With 2014 drawing to a close, it's a great time to begin organizing your finances for the New Year. To help you start 2015 on the right foot, we've put together a list of financial planning topics that are worth reviewing.
Health and wellness
Flexible spending accounts. Money in a flexible spending account (FSA) generally must be used by year-end or it will be forfeited. Recently, however, the IRS modified this rule to allow participants to carry over up to $500 of unused funds into the next year. (Your employer plan must elect to participate in this option, so be sure to check your plan terms to see if you can take advantage of the new rule.)
If your employer has not elected the carry-over option, now's the time to schedule those doctor's appointments and stock up on items that are eligible for flexible spending. Taking action immediately may help relieve some last-minute headaches and ensure that you don't lose your hard-earned dollars.
Additionally, open enrollment for certain employee benefit plans begins around this time of year. If you're not using an FSA, take stock of your qualifying expenses and consider whether setting up an FSA for 2015 would make sense. If you already use an FSA, assess how much extra you have left in the account (or how much of a deficit you ran) and recalculate your allotment for the New Year.
Medicare enrollment. Open enrollment for Medicare started in October and ends December 7, 2014. For many, this is the only chance to change health and prescription drug coverage for 2015. If you want to make any changes, act now.
Review your retirement plan allocation and contribution elections. If you're not taking full advantage of any matching features or potential tax benefits, consider maximizing your contributions. It's also a good time to ensure that your allocation remains in line with your objectives.
Recharacterization of Roth IRA rollovers or conversions. If you converted a traditional IRA to a Roth IRA during 2014 and paid tax on the conversion, mark your calendar now to allow plenty of time to meet the October 15, 2015, deadline for recharacterizing (i.e., undoing) the conversion.
Taxes, taxes, taxes
RMDs. If you're turning 70½, you'll need to devise a strategy for taking required minimum distributions from your traditional IRA and 401(k) plans.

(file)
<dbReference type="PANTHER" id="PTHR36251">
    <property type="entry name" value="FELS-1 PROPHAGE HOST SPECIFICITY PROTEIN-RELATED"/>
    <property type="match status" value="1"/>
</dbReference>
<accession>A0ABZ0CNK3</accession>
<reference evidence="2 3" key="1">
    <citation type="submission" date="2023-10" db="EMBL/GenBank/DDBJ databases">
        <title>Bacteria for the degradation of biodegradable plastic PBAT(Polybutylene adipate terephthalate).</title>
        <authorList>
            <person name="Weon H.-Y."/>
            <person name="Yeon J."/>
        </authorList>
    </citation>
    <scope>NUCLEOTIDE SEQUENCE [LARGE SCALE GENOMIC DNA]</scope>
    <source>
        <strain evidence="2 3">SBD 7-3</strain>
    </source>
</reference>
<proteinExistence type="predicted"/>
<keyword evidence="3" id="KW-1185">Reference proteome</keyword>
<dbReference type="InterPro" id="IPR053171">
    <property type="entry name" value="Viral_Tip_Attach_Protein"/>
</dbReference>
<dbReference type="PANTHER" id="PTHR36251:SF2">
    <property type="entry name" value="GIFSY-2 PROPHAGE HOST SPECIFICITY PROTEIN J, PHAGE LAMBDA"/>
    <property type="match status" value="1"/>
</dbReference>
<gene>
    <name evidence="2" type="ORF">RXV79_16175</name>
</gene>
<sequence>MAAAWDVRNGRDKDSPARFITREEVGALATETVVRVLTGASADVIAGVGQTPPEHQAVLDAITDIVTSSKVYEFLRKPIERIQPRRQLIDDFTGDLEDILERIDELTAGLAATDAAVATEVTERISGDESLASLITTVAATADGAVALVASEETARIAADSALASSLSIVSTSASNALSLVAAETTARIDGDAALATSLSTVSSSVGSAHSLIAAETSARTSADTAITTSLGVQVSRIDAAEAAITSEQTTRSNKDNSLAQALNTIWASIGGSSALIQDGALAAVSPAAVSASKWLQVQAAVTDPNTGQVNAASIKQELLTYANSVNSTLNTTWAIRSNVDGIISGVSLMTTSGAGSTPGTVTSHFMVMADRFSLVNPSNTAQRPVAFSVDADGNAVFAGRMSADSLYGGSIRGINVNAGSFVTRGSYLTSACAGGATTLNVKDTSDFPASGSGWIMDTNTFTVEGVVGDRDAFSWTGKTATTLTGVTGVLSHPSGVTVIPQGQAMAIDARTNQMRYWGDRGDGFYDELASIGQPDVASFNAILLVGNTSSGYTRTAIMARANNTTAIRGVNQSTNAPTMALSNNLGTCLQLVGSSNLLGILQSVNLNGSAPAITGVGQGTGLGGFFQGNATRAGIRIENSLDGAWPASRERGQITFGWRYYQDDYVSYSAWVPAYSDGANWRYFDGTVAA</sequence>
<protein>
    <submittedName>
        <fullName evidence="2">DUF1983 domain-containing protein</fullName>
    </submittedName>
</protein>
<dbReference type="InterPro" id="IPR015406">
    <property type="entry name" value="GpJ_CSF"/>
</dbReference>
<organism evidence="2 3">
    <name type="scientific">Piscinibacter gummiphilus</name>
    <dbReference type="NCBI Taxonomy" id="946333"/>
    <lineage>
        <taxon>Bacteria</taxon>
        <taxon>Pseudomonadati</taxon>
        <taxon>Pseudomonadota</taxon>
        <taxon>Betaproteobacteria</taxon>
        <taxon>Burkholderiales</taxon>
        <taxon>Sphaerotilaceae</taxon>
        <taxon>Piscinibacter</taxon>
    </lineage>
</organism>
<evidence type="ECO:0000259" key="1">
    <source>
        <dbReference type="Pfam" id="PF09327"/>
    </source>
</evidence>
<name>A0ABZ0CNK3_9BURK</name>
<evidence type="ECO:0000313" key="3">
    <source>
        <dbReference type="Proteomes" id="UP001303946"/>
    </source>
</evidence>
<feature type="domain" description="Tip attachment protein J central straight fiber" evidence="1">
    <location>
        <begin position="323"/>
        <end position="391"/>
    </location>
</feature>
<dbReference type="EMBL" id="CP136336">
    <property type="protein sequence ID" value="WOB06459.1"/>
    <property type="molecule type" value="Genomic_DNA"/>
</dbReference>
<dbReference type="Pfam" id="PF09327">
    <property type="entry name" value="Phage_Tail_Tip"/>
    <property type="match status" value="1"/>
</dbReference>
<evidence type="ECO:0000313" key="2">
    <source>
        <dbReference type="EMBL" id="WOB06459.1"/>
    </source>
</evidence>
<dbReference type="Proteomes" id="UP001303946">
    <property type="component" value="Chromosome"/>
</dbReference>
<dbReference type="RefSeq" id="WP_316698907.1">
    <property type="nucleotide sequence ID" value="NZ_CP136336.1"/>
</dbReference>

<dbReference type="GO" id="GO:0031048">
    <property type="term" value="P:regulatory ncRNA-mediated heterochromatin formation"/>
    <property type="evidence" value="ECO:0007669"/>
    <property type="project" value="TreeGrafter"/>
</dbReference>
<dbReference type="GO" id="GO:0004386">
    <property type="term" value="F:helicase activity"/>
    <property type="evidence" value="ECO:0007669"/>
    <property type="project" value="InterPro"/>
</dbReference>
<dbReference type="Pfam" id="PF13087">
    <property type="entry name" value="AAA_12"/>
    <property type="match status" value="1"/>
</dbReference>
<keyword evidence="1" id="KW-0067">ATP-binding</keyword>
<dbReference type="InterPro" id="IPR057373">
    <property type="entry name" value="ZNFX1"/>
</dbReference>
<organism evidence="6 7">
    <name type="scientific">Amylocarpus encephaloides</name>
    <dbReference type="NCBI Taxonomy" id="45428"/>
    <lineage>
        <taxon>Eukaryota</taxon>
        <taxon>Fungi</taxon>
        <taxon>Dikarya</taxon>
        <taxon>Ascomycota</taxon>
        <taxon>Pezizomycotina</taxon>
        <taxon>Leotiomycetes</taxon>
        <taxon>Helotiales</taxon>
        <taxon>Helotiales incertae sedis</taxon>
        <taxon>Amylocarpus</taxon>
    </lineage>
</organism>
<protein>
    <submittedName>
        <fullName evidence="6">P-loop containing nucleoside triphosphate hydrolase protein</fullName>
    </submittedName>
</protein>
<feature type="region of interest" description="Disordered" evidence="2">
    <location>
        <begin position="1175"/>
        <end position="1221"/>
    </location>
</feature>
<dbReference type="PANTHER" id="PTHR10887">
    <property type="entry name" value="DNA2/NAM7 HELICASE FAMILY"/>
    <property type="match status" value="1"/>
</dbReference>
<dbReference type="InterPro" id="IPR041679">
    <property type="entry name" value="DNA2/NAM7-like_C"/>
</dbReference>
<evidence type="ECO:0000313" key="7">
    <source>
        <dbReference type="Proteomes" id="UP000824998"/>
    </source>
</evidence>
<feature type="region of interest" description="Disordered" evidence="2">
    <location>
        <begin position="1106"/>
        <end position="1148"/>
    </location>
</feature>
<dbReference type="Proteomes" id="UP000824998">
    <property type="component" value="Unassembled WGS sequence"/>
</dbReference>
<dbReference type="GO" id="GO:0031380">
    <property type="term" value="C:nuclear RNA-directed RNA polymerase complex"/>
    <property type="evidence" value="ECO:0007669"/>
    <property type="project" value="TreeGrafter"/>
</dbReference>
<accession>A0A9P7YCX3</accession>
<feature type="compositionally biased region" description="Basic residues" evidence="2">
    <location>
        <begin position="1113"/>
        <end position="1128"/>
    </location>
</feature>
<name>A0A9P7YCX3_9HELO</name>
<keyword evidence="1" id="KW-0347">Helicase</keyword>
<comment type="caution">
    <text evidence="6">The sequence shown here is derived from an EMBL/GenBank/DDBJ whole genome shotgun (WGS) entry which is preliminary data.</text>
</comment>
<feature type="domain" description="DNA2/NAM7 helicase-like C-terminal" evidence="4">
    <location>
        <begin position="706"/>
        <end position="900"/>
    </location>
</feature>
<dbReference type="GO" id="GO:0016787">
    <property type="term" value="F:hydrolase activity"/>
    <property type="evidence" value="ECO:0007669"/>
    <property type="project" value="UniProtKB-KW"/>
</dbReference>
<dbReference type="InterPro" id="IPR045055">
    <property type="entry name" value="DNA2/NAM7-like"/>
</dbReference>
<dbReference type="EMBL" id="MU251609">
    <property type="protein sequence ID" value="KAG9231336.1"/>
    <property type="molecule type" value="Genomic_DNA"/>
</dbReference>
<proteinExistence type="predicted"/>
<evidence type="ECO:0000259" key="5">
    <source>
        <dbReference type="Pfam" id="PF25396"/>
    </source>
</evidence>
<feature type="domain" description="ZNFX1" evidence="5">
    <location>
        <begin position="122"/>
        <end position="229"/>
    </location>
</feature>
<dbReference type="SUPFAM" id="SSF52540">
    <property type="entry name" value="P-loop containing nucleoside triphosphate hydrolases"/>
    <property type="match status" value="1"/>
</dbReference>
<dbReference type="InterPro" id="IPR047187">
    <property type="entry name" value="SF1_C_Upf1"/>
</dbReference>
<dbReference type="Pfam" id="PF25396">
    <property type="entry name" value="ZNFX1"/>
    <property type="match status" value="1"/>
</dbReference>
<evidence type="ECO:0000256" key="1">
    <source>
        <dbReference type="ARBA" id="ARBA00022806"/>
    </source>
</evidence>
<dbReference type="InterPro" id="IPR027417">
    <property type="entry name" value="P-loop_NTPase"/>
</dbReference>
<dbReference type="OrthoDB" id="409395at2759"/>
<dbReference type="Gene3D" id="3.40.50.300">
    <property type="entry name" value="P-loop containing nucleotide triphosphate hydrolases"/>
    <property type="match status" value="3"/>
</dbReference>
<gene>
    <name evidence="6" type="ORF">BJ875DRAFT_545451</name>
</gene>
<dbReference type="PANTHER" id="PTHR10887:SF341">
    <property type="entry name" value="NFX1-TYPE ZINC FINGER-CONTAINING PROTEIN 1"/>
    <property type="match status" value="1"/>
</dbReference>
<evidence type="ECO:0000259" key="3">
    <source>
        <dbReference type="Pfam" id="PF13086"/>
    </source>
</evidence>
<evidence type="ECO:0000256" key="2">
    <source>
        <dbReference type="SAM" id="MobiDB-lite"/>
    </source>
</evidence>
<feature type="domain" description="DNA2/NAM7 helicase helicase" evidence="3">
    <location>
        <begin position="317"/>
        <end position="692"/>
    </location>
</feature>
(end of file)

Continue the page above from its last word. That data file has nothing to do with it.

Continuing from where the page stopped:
Estimated taxes. Be sure to take potentially large bonuses and a prosperous business year into account when considering your taxes for 2014. You may have to file estimated taxes or increase the upcoming January payment.
Managing marginal tax brackets. In 2013, a number of new tax provisions took effect. If you are on the edge of these tax thresholds, you may be able to defer or accelerate income or deductions to help minimize taxes.
The 39.6-percent marginal tax bracket affects taxpayers with taxable incomes in excess of $406,750 (individual), $457,600 (married filing jointly), $432,200 (head of household), and $228,800 (married filing separately).
The 20-percent capital gain tax rate applies to those in the 39.6-percent marginal tax bracket.
Itemized deductions and personal exemption phase-outs affect those with adjusted gross incomes above $254,200 (individual) and $305,050 (married filing jointly).
The 3.8-percent surtax is applied to the lesser of net investment income or the excess of modified adjusted gross income over $200,000 (individual) and $250,000 (married filing jointly).
Too little or too much withholding. Workers with gross earned income of more than $200,000 may have had too little or too much tax withholding in 2014. Employers may have withheld an additional 0.90-percent tax on incomes over $200,000 without regard to the taxpayer's withholding status, which would put these taxpayers at a higher threshold. Other taxpayers may have had too little withholding because of other income from second jobs that was unknown to the employer.
Employees should plan to take a credit on their returns or pay additional taxes.
Reporting losses on stock sales. Be aware of important deadlines regarding trading date closings. A trade to sell a long position must be executed by the close of the last trading date of the current year. Similarly, a trade to sell a short position must be executed so that it settles by the last trading date of the current year.
To help ensure that your estate plan stays in tune with your goals and needs, it's important to review and update it on an ongoing basis. If you haven't done so during 2014, take time before the end of the year to:
Check trust funding
Account for any life changes
Update beneficiary designations
Review trustee and agent appointments
Review provisions of powers of attorney and health care directives
Prepare for the distribution of personal effects
Get a firm understanding of all of your documents
Saving and goal-setting
Did you set savings goals for the current year? Realistically assess how well you've met those goals and think about your goals for the upcoming year. There's no reason you can't make some financial resolutions along with your other New Year's vows.
If you determine that you're off track, let us help you develop and monitor a financial plan. We're happy to go over the topics that are most relevant to your personal situation, so you can better prepare for the coming year. Whatever your planning may entail, we wish you a happy, healthy, and prosperous 2015!